Apple Reduced App Store Fees for Amazon to Get Prime Video on Its Devices

BY Rajesh Pandey

Published 30 Jul 2020

Amazon Prime Video

During the Big Tech CEO’s congressional hearing earlier today, Apple’s CEO Tim Cook was quick to reject the notion that Apple does not treat every developer in the same way. However, emails released as a part of the congressional hearing on Wednesday paint a different picture, with Apple making an exception for Amazon to gets the Prime Video app on Apple TV and its iOS devices.

Apple generally charges developers a 30 percent fee on sales for the first year before dropping it to 15% in the second year. However, to get the Prime Video app on its platform, Apple only took 15 percent commission from Amazon and this was for only new subscribers. It did not take any commission for existing subscribers. Additionally, the agreement between the two companies entitled Apple to a 15 percent cut of subscriptions for users who signed up for Amazon Prime partner services like Showtime. The deal was directly negotiated by the CEOs of both companies, Tim Cook and Jeff Bezos.

While this agreement between Apple and Amazon was signed in 2017, it was only earlier this year that Apple launched a similar program for selected other video streaming platforms. And yet when questioned about treating developers differently, Tim Cook said that Apple treats “every developer the same. ”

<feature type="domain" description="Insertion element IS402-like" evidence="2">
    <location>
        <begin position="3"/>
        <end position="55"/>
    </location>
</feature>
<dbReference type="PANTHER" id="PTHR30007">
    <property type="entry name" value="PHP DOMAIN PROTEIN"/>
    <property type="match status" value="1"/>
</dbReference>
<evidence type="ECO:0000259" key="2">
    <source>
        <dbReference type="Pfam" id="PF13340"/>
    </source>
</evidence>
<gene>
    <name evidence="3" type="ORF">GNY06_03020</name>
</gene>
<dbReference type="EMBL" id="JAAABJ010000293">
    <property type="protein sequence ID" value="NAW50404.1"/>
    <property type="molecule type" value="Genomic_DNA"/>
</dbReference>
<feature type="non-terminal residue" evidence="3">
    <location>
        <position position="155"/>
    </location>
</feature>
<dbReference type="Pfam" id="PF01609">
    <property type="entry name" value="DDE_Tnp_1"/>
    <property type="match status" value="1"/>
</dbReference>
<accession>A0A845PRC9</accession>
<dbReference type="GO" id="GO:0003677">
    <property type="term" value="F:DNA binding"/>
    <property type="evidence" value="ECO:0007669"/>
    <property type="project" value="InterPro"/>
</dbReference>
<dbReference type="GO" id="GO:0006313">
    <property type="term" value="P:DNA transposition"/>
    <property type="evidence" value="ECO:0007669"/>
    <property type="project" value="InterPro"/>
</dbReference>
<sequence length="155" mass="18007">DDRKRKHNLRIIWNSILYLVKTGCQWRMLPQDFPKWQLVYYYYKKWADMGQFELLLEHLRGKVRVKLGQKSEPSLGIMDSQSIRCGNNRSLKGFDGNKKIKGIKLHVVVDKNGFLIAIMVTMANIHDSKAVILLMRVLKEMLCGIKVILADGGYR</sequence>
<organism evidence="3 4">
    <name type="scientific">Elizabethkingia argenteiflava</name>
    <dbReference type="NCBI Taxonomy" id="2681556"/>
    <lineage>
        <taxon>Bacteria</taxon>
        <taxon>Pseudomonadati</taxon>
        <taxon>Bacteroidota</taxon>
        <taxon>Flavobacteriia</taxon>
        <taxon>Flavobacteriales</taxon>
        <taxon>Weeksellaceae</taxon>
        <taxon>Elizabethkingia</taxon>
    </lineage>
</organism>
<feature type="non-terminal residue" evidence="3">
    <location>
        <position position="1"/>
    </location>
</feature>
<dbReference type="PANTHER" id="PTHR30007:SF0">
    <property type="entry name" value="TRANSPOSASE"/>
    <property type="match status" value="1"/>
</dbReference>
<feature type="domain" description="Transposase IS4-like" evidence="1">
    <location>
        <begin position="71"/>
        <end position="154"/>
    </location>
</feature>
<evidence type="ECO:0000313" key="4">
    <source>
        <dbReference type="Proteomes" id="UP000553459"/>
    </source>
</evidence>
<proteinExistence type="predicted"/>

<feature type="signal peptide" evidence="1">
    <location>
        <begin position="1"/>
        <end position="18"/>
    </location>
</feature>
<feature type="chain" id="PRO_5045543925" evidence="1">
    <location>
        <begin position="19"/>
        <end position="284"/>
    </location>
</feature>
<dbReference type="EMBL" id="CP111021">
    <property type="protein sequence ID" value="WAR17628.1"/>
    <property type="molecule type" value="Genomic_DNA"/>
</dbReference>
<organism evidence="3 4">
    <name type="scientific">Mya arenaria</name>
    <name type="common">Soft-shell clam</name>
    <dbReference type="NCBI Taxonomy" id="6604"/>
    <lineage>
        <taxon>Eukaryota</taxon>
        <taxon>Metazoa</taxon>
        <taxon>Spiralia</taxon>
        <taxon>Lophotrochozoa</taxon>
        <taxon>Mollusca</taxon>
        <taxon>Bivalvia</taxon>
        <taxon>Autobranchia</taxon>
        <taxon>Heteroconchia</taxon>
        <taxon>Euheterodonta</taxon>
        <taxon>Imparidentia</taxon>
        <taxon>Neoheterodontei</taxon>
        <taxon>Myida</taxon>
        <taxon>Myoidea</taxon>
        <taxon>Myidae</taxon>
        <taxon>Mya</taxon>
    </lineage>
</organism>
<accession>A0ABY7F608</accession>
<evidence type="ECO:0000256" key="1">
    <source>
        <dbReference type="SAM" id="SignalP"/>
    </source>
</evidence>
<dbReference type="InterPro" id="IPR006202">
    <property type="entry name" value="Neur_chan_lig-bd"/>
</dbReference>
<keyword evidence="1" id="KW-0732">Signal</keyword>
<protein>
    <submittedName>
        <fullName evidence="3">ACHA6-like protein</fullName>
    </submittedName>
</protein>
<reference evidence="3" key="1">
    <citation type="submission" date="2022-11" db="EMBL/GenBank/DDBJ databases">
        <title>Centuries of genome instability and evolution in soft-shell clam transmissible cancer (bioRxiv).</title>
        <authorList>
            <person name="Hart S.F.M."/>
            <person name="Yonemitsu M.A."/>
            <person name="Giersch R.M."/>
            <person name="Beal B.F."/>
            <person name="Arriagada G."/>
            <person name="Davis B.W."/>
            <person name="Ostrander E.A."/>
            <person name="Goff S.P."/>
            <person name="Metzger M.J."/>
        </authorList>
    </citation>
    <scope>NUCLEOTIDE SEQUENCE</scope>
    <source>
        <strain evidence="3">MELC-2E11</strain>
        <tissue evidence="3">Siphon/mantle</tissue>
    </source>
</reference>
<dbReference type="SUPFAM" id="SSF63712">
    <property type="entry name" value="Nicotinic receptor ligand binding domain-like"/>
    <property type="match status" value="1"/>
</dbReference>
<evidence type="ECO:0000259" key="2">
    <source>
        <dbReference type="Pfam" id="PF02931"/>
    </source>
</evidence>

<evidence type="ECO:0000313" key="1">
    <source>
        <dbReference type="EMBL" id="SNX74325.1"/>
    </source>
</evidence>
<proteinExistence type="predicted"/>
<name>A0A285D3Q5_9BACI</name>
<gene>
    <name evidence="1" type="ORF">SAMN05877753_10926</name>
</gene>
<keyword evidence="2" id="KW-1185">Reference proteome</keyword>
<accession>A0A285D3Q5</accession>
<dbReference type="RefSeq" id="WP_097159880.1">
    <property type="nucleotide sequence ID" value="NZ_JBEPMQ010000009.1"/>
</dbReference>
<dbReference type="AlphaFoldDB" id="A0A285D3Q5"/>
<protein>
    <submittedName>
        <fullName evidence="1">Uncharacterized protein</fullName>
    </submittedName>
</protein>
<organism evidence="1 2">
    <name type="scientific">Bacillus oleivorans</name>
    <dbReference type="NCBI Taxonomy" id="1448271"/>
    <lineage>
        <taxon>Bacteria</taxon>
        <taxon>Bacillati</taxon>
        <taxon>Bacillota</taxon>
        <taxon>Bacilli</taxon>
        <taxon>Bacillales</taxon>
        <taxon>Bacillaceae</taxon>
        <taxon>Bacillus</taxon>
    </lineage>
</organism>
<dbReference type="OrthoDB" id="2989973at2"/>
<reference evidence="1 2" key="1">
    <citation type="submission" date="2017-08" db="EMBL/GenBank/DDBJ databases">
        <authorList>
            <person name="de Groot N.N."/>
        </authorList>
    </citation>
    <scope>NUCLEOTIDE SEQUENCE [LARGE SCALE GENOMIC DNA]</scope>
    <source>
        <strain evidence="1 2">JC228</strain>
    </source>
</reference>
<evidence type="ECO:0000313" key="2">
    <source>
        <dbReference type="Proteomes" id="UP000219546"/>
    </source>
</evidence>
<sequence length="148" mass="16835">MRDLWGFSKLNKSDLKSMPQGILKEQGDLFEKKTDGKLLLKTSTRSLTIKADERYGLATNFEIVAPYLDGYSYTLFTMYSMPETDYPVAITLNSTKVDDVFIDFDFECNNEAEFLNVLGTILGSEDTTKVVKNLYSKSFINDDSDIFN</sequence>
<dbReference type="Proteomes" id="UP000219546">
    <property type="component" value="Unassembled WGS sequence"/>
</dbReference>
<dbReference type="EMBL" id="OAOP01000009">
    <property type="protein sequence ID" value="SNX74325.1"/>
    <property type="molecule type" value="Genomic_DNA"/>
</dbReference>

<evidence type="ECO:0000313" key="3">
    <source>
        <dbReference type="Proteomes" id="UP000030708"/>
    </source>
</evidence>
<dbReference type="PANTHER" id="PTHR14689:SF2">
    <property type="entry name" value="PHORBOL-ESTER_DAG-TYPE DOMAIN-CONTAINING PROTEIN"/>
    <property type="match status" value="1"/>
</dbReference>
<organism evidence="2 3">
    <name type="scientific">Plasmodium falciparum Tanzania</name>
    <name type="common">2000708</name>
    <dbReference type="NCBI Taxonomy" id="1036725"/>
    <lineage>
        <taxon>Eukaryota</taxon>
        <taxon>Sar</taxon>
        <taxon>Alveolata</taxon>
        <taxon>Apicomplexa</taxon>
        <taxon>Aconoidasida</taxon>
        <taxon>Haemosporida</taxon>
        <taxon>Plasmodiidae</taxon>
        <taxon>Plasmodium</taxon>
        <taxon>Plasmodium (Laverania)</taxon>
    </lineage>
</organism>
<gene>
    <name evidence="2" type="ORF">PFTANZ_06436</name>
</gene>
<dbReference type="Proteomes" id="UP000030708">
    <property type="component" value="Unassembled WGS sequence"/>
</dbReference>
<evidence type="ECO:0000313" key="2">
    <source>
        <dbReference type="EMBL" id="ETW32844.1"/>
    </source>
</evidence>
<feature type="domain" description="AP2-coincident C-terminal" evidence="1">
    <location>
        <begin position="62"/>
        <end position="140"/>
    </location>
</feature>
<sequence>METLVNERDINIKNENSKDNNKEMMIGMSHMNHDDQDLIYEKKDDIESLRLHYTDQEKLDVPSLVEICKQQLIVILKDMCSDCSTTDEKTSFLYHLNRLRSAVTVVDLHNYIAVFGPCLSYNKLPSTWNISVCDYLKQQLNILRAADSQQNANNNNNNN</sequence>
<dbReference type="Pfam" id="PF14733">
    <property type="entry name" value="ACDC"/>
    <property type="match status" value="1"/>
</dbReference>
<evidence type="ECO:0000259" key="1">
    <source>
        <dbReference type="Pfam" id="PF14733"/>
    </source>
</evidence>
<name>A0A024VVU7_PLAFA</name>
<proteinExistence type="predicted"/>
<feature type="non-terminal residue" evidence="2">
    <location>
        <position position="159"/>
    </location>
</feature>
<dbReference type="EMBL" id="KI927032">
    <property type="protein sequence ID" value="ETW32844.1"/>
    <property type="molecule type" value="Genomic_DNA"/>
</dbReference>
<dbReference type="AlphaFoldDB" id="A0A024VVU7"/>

Emails from nearly a decade ago also show that Apple was considering charging developers a 40 percent commission on subscriptions for the first year. Eddy Cue in an email to other Apple executives said the company “should ask for 40% of the first year only but we need to work a few deals to see what is right.” Another Apple executive, Jai Chulani, replied that Apple “may be leaving money on the table if we just asked for about 30% of the first year.” Apple ultimately settled on a 30 percent commission for video streaming services like Hulu.

Developers are already finding Apple’s 30 percent commission a bit too much to digest nowadays, so one can only imagine the backlash the company might have been subjected to if the commission rate was 40 percent.

[Via Bloomberg]